He hated the blank stare she gave him.
Suddenly the headlights flashed across a narrow bridge. “Keep going, don’t slow down,” she demanded.
Eddie gunned the motor, his old Chevy bounced up and over a rickety bridge where he made a hard right just in time to avoid a stand of aspen trees facing him on the other side. “This box better be worth all this time and trouble.” He made a hard left, and the car thudded down a washboard hill. He made another sudden left turn where the headlights splashed over a ramshackle cabin that looked as if it might fall down, then the woods thinned out. Eddie pulled up and stopped next to a huge old barn.
When he got out of the car, the heavy scent of pine on the damp air made him feel as though something alive wrapped around him--something he could feel with every part of his body. He looked up at the million stars above and knew at once, why Amy loved this place so much. But something more lived beneath the beauty of this ranch. It crawled up his back like a centipede. He had to swallow hard before he could speak. “I have to get you away from here, you understand that don’t you?”
On the bank of the river, he stood under the trees. About a quarter mile through pines and naked aspen, he saw the back porch of the house they'd just left, the moonlight shining on the old boards. “Why didn’t we just walk through the woods and across the river? It’s just a trickle this time of year. Why drive all the way around?”
“And carry the box all that way back? Come on. If we’re going to leave tonight, we’d better get this done. Do you have a flashlight?”
He reached in the glove compartment, retrieved his old flashlight, checked to see if the batteries still worked. He cast the light around, illuminated the side of the old barn, and then rested the beam on Amy’s pale face with her strange violet eyes staring up at him. She drew back, threw her arm over her face. “Stop fooling around.”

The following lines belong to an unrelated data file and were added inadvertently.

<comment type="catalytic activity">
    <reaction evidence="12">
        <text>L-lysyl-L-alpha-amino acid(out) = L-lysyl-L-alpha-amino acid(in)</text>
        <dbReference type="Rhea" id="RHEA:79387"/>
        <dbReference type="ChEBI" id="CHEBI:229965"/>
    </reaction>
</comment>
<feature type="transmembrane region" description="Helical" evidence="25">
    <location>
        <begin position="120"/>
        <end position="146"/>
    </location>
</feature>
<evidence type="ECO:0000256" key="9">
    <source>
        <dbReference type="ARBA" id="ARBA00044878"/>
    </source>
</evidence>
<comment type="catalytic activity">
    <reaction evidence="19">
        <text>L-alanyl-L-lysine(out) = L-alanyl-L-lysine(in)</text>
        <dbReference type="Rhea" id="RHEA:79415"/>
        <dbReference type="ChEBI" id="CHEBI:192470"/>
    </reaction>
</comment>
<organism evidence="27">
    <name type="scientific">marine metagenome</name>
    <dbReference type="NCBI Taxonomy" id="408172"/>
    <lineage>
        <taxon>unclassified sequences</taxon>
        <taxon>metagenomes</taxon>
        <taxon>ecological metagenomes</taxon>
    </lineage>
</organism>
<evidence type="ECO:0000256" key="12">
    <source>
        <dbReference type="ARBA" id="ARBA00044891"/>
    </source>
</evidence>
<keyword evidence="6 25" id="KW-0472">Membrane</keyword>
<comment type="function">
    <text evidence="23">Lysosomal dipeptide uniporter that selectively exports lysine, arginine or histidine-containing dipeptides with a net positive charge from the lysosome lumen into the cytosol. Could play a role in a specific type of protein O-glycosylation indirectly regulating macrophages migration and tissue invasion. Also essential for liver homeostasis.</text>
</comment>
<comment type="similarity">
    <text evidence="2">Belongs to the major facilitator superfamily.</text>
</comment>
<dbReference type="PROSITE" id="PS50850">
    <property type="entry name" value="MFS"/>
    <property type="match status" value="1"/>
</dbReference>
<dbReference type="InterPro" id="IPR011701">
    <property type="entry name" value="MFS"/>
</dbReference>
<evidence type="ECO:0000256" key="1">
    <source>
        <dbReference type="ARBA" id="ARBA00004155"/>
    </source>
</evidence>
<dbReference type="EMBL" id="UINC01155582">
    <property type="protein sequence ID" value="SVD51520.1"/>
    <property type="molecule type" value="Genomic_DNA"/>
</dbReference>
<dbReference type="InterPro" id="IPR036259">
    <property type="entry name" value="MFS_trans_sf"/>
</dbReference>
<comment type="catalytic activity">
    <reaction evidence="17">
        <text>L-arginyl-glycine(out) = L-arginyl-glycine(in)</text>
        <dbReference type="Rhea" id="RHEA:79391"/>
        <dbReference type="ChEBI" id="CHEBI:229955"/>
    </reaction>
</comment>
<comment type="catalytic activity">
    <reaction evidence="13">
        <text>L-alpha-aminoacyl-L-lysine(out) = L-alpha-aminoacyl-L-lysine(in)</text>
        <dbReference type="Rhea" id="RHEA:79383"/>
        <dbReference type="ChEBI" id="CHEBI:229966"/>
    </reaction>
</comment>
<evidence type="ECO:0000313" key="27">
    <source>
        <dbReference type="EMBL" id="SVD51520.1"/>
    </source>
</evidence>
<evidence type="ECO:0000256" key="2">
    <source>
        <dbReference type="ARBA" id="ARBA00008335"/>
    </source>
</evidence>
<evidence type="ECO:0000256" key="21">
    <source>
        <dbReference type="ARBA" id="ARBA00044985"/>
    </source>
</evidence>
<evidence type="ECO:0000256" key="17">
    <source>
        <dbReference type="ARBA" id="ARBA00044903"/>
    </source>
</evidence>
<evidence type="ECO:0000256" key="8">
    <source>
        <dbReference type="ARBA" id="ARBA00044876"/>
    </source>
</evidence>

Eddie sauntered over, slid the huge barn door open, and walked into the blackness beyond. The odors of manure and damp hay greeted him, brought back memories of his youth spent on his parent’s farm. When he’d left, he’d never wanted to go back. Now he couldn’t wait to take Amy there. I’m forty-four years old, for crying out loud. It’s time for me to settle down again.
He swept the darkness with the flashlight until Amy’s voice sliced through the stillness behind him. “There. Those steps go up to the loft where we’ll find the box.” He shone the light on the space between them. When she spoke, her breath hung on the air like steam from a teakettle. He swung the light around the cavernous room until it flashed across a ladder leading up to a high shelf above. “There,” she said, again from behind him, “you climb on up and I’ll follow.”
“I’ve got the light. You go first, but get the blanket out of the way so you don’t trip and cause us both to break our necks.”
Groping his way forward with one hand, while holding onto the flashlight with the other, he followed Amy up the ladder. An image of Willy Boyd waiting in some dark corner crept into his mind. He dismissed it.
Hay slid beneath his hand when he climbed onto the loft. He narrowed his eyes and searched the blackness before him. “Which way do we go now?”
“To your left, but be careful. Turn the flashlight that way.”
He passed his beam over a huge gaping hole, which left an open space many feet to the floor below. Carefully, he made his way to his left, her footsteps followed in the soft layer of straw. When he stood at the edge of the giant opening, he stopped. “Okay, where’s the box?”
Very close to him--Eddie could smell the suede coat--hear Amy's breath. He turned to her, she handed him the blanket. Ice-cold chills went through his body when she traced the contours of his face with her fingertips. “We’ll be done soon, and then we’ll be gone from here forever," she said. "I’m sorry I’m so much trouble.”
He took her hands, blew on them, and kissed the palms. “Here, put on my gloves. Let’s just get finished.”
“Lay the blanket out on the floor right where you’re standing, we’ll wrap the box in it so we can carry it down the ladder. Give me the flashlight and sit down, so you don’t stumble in the dark while I go get the box. I’ll be right back.”